There’s another basalmost reptile out there…

Currently Cephalerpeton is the basalmost reptile we know of, the most primitive one most likely to have laid that first amniotic egg. It nests at the base of all other reptiles and descended from a tiny Gephyrostegus watsoni (Figs. 2 and 3).

The problem is Cephalerpeton was twice the size of G. watsoni. Cephalerpeton had those giant teeth, both in the premaxilla and maxilla. These traits had morphologically skewed Cephalerpeton toward the plant-eating side of the basal Reptilia beginning with the captorhinids and millerettids.

Cephalerpeton, the most primitive known reptile

Figure 1. Cephalerpeton, the most primitive known reptile. Even so, it is clearly derived from its proximal sister, Gephyrostegus watsoni. If you’re looking for THE most primitive reptile, look for something in between G. watsoni and Cephalerpeton in size and morphology.

Plus, Cephalerpeton has a few autapomorphies, like a long robust neck and the deeply concave mandible. Then again, Cephalerpeton arrives rather late on the scene in the fossil record.

Cephalerpeton size comparisons

Figure 2. Cephalerpeton and Gephyrostegus watsoni size comparisons

The tiny Gephyrostegus watsoni (Fig. 3) is probably closer to the size expected following Carroll’s (1970) hypothesis on egg-laying. All it needs is to fuse the intermedium to the supratemporal or postorbital. Or, the intermedium may have become reduced to nothing, as it never reappears in derived taxa.

Gephyrostegus watsoni

Figure 2. Gephyrostegus watsoni, a tiny pre-reptile and THE sister to the Reptilia. In most respects it is a close match to Cephalerpeton and the larger, more primitive G. bohemicus.

Okay, so to find the basalmost reptile…
We’re looking for a twin to G. watsoni with the following changes: 1) loss of the intermedium; 2) pelvis without two dorsal processes; 3) a smaller, narrower interclavicle; 4) perhaps a taller, more ossified scapula; 5) better ossified vertebrae.

If something like this is languishing unloved in some museum drawer, well, let’s bring it out!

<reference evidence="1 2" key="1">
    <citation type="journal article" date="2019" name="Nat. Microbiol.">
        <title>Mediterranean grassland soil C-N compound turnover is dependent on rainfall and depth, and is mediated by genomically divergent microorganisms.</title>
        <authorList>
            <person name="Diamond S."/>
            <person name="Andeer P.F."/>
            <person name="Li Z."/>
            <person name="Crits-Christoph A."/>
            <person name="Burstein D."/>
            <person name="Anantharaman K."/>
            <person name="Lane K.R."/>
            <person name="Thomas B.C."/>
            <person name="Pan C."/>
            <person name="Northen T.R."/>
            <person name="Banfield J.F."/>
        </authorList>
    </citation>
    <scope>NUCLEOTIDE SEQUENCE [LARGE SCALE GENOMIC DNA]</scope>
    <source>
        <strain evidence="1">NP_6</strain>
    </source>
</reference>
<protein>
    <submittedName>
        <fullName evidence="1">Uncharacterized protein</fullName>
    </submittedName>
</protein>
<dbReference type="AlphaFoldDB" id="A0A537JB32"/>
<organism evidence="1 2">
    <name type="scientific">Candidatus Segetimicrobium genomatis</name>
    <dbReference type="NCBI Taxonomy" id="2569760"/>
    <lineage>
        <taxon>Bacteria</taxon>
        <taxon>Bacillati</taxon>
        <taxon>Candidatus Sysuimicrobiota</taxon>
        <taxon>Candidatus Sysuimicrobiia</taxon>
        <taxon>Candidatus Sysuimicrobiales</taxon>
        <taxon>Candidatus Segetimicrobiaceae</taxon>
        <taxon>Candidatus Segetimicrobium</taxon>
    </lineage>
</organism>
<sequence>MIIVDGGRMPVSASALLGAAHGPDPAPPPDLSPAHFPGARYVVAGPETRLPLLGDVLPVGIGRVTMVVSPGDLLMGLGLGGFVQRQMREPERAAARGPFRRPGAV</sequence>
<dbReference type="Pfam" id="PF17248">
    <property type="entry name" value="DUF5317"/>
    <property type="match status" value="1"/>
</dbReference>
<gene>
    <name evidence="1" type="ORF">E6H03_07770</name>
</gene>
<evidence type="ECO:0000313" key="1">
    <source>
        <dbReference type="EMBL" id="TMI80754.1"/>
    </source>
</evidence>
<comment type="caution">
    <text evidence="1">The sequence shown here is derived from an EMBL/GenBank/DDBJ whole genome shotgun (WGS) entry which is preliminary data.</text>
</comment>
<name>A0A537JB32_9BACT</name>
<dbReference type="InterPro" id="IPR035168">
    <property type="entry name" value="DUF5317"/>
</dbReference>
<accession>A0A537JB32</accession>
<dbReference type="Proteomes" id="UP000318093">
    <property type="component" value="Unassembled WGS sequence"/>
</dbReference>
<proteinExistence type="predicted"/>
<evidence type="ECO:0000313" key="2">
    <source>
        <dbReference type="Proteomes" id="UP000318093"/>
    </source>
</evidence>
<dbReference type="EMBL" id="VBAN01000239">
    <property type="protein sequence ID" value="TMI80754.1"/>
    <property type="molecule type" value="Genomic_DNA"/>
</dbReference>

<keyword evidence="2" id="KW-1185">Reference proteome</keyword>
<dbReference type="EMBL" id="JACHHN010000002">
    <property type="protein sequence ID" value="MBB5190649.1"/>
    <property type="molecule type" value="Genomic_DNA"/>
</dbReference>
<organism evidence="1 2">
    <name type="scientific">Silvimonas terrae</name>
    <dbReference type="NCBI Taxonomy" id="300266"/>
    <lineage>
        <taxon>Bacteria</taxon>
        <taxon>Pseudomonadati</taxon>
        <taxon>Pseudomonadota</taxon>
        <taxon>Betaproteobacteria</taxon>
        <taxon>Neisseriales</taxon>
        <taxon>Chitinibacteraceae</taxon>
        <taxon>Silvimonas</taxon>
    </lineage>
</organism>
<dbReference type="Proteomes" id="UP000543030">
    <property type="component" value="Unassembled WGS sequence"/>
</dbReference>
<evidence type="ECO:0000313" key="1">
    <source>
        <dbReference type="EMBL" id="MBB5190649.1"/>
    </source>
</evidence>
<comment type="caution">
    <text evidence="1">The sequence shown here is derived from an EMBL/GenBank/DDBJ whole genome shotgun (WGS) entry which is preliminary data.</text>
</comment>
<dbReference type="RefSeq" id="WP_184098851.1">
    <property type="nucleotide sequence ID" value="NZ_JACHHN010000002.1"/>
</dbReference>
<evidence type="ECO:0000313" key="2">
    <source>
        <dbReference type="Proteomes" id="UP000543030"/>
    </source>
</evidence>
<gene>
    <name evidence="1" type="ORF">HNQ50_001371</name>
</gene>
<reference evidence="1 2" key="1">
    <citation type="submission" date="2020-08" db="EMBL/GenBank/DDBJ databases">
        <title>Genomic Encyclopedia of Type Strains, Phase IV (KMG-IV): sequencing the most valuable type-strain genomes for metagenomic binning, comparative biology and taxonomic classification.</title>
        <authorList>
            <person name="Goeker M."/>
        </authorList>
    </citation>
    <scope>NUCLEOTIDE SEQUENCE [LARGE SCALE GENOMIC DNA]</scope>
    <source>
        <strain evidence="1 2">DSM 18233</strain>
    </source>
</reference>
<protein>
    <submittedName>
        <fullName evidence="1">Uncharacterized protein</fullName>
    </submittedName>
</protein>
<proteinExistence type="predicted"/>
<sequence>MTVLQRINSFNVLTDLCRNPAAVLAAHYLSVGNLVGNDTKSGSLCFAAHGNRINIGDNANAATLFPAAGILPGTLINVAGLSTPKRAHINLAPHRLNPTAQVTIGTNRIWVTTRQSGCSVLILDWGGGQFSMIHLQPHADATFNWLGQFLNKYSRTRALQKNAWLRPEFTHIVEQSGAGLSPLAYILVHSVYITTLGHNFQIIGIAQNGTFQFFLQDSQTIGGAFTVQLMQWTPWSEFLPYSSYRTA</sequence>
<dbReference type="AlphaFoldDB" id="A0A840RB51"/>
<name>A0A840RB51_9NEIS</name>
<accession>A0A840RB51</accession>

Speaking of something old, something new on Romeriscus coming soon.

As always, I encourage readers to see specimens, make observations and come to your own conclusions. Test. Test. And test again.

Evidence and support in the form of nexus, pdf and jpeg files will be sent to all who request additional data.

Brough MC and Brough J 1967. The Genus Gephyrostegus. Philosophical Transactions of the Royal Society of London. Series B, Biological Sciences 252 (776): 147–165. doi:10.1098/rstb.1967.0006
Carroll RL 1970. The Ancestry of Reptiles. Philosophical Transactions of the Royal Society London B 257:267–308. online pdf
Carroll RL and Baird D 1972. Carboniferous Stem-Reptiles of the Family Romeriidae. Bulletin of the Museum of Comparative Zoology 143(5):321-363. online pdf
Gauthier JA 1986.  Saurischian monophyly and the origin of birds, p. 1-55. In K. Padian (ed.) The Origin of Birds and the Evolution of Flight. Memoirs of the California Academy of Science 8, Berkeley, California.
Gregory JT 1948. The structure of Cephalerpeton and affinities of the Microsauria. American Journal of Science, 246:550-568 doi:10.2475/ajs.246.9.550
Jaeckel O 1902. Über Gephyrostegus bohemicus n.g. n.sp. Zeitschrift der Deutschen Geologischen Gesellschaft 54:127–132.
Moodie RL 1912. The Pennsylvanic Amphibia of the Mazon Creek, Illinois, Shales. Kansas University Science Bulletin 6(2):232-259.


3 thoughts on “There’s another basalmost reptile out there…

  1. Have you ever analyzed your data through something like MrBayes instead of a parsimony algorithm? A lot of the talk I heard at SVP involving cladistics centered around these two apparently mutually exclusive ideas. Your discussion of direct line ancestors seems more in line with a Bayesian anagenesis as opposed to the traditional idea of cladogenesis.

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